Online discussions can take many forms — asynchronous like discussion boards or synchronous through live-chat tools. Well constructed online discussions can help students prepare for class or be an extension of activities that took place during class. They can be particularly effective in flipped or hybrid classrooms, keeping students engaged, critically thinking, and accountable outside of class time. They don’t always have to heavy lifting however, using brief and breezy discussions can be a jumping off point for higher order activities or for quick reflections for an informal assessment. Discussion board tools can also be used for peer feedback, group work, help/tutor forums, and brainstorm activities.
Student generated content and creative projects are great way to strengthen engagement with course content and allow students to have pride and ownership over their learning. They work particularly well when products are shared with classmates or made public on the internet for others to learn from. If students need artifacts of the learning for an e-portfolio there is an added benefit. Authentic projects for the content area are always encouraged, but sometimes letting student creativity run wild in a different format can bring inspiration and excitement to the learning environment. Various assessment methods can be used and detailed rubrics on ‘must have’ criteria to make the creative project robust and on-task are suggested.
Pixton (online comic book authoring tool, educator plan available)
VoiceThread (video, audio, feedback – digital storytelling at it’s best, educator plan available)
Collaborative learning is engaging with other students in active learning activities, which has been proven to increase retention. There are numerous ways to have students collaborate, whether it is through the use of wikis, content collections, aggregating, creating new multimedia, and sharing virtual learning space, just to name a few. To learn more about collaborative learning, click on the links below:
In addition to getting assistance, tutorials, and more powerful tools from our colleagues in Jones Media Center, there are some simple-to-use yet robust audio editing tools available online for free. You might have students create podcasts or record interviews for a class project, or maybe remix existing audio into a new transformative piece.
Aggregating activities consist of gathering information and resources for a variety of purposes. Usually, this is useful while conducting exhaustive research on the web. Several tools allow for the bookmarking and sharing of bookmarks as well, such as Delicious and Diigo. Aggregating can also conclude as a final multimedia project or web archive of resources.
Multi-media resources, tools, and projects can bring a multi-modal facet to your teaching. Using images, audio, video, interactives, visualizations, or immersion into a digital environment is not only engaging for students, but can bring the students through different perspectives on course concepts. Please refer to the following posts on our blog for suggestions on multi-media tools and strategies:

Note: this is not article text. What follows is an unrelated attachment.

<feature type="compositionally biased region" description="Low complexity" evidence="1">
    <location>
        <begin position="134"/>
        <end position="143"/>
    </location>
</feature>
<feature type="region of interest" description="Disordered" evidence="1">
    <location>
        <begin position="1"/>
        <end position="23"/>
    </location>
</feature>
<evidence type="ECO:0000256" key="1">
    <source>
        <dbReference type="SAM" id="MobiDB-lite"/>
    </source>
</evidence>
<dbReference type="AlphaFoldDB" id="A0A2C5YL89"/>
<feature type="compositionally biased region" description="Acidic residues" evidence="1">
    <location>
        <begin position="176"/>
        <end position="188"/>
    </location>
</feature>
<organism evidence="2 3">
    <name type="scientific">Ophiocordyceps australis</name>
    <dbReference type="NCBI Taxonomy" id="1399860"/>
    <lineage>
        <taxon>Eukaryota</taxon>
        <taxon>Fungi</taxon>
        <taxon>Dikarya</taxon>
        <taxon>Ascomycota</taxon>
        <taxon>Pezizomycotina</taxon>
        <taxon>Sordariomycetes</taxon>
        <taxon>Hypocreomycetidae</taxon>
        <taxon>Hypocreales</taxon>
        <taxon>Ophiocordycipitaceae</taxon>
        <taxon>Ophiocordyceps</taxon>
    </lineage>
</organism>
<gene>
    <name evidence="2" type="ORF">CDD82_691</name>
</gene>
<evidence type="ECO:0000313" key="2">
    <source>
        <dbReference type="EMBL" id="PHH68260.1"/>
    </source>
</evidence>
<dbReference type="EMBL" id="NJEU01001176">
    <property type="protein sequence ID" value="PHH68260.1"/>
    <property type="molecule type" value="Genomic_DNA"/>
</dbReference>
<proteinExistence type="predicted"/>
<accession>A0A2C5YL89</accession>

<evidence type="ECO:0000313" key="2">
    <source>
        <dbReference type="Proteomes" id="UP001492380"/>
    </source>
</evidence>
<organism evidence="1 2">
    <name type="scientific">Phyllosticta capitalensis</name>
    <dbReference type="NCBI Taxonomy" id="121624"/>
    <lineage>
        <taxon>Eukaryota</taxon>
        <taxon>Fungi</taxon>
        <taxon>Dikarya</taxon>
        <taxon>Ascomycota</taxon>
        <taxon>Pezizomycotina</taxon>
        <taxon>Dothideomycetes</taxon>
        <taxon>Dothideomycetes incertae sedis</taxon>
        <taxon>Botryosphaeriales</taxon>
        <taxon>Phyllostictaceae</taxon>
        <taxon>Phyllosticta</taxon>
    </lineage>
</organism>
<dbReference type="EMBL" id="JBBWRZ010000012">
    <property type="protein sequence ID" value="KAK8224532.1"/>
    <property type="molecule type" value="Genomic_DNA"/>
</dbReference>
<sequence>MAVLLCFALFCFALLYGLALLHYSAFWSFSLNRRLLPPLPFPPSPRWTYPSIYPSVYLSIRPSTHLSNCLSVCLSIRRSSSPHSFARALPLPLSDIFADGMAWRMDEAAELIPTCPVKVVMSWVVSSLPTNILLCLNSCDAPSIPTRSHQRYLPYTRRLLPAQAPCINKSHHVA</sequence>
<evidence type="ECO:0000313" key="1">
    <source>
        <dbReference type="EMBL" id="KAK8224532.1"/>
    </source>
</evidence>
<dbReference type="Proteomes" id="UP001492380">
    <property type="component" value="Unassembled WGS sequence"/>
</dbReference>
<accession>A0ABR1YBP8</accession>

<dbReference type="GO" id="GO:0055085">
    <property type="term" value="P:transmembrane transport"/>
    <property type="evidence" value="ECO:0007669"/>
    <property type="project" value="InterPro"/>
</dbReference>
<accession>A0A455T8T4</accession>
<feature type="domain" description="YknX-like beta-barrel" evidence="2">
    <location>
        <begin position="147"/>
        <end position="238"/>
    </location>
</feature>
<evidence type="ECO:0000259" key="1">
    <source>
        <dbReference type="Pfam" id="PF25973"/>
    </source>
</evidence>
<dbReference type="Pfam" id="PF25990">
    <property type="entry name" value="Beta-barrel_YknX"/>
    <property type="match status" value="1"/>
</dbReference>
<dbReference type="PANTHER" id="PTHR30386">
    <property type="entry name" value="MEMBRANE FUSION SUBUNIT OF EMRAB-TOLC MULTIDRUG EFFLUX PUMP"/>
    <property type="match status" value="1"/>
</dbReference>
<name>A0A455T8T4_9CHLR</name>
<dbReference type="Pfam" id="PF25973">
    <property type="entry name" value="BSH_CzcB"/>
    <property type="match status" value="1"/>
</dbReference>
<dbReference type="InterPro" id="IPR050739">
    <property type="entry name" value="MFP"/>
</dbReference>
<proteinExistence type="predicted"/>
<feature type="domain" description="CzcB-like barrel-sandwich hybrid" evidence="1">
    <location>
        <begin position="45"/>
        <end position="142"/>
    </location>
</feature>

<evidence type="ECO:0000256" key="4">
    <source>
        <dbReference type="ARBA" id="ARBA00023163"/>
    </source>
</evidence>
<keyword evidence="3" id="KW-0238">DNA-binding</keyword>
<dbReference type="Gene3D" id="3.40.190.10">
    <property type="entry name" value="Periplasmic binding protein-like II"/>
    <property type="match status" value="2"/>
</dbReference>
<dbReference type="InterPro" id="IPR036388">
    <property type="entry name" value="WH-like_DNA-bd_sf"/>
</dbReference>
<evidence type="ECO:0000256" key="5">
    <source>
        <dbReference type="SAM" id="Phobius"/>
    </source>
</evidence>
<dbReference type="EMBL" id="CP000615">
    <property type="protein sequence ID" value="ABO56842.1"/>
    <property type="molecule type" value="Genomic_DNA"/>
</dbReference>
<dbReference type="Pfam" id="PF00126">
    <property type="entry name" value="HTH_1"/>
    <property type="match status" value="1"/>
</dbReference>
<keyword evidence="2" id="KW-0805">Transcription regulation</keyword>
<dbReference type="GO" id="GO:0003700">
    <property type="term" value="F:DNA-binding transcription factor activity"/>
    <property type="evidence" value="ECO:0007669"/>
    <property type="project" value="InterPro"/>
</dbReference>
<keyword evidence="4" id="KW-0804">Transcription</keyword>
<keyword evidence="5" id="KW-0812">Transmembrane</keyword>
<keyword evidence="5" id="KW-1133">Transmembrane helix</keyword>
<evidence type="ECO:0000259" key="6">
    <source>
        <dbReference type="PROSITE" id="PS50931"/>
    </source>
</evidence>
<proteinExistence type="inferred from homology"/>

There are a variety of reasons a professor would want to record their classroom lecture or create a recorded lecture. Making recorded class sessions available allows students to review material covered in class on their own time and at a different pace. If you are teaching in a “flipped course” approach then you might want to record a short lecture narrated over a Powerpoint/Prezi presentation or capture a simulation from your screen as you comment. Here at Dartmouth we support Camtasia Relay, a simple downloaded program to capture anything happening on your screen, your mic, and your webcam. The movie file then uploads to a website and sends you a link for your movie file to pass onto students.
Data visualization software presents data in an easily digestible format, manipulating spreadsheets into glossy images, charts, and tables. There are more data visualization tools appearing daily on the internet, each with different options fitting for certain contexts.
Below are some links to ideas on how to use data visualization tools in your classroom:
Content collections can be utilized in a variety of ways in the classroom. Student can use numerous tools to visualize research, references, mosaics, and streams of thought and opinion. Depending on how the faculty member chooses to utilize the content collection, students have the opportunity to engage in multiple learning styles to display their knowledge.
Click on the following links for content collection tools. When you enter the website, you will see several ideas on how to use content collections in the educational setting:
Overview: One of the assessment activities in the Interactive Storytelling course was for students to craft interactive narratives using locative media and mobile technologies that were then playable on cell phones. The assessment addressed three of the objectives for the course:
To engage students with conceptual issues surrounding the development of digital storytelling;
To engage with fundamental concepts regarding computer technology as a creative medium;
To effectively communicate through multimodal ‘writing’ technologies.
The program identified to accomplish this goal was ARIS. ARIS is an open source Augmented Reality and Interactive Storytelling program created by members of the Curriculum & Instruction department of the University of Wisconsin-Madison. VUE, created by Tufts University, was used as a means of mapping or visualizing the flow of the story based on the elements of the ARIS software.
Students were introduced to ARIS in a two hour class session. During that session, the students identified the components of an example game and then constructed the game within ARIS. A second session was held to introduce students to VUE and provide dedicated work time for the groups to develop their project ideas and ask questions. After various rounds of testing, final projects were presented as walk-abouts where the entire class with iPhones in hand experienced each groups game.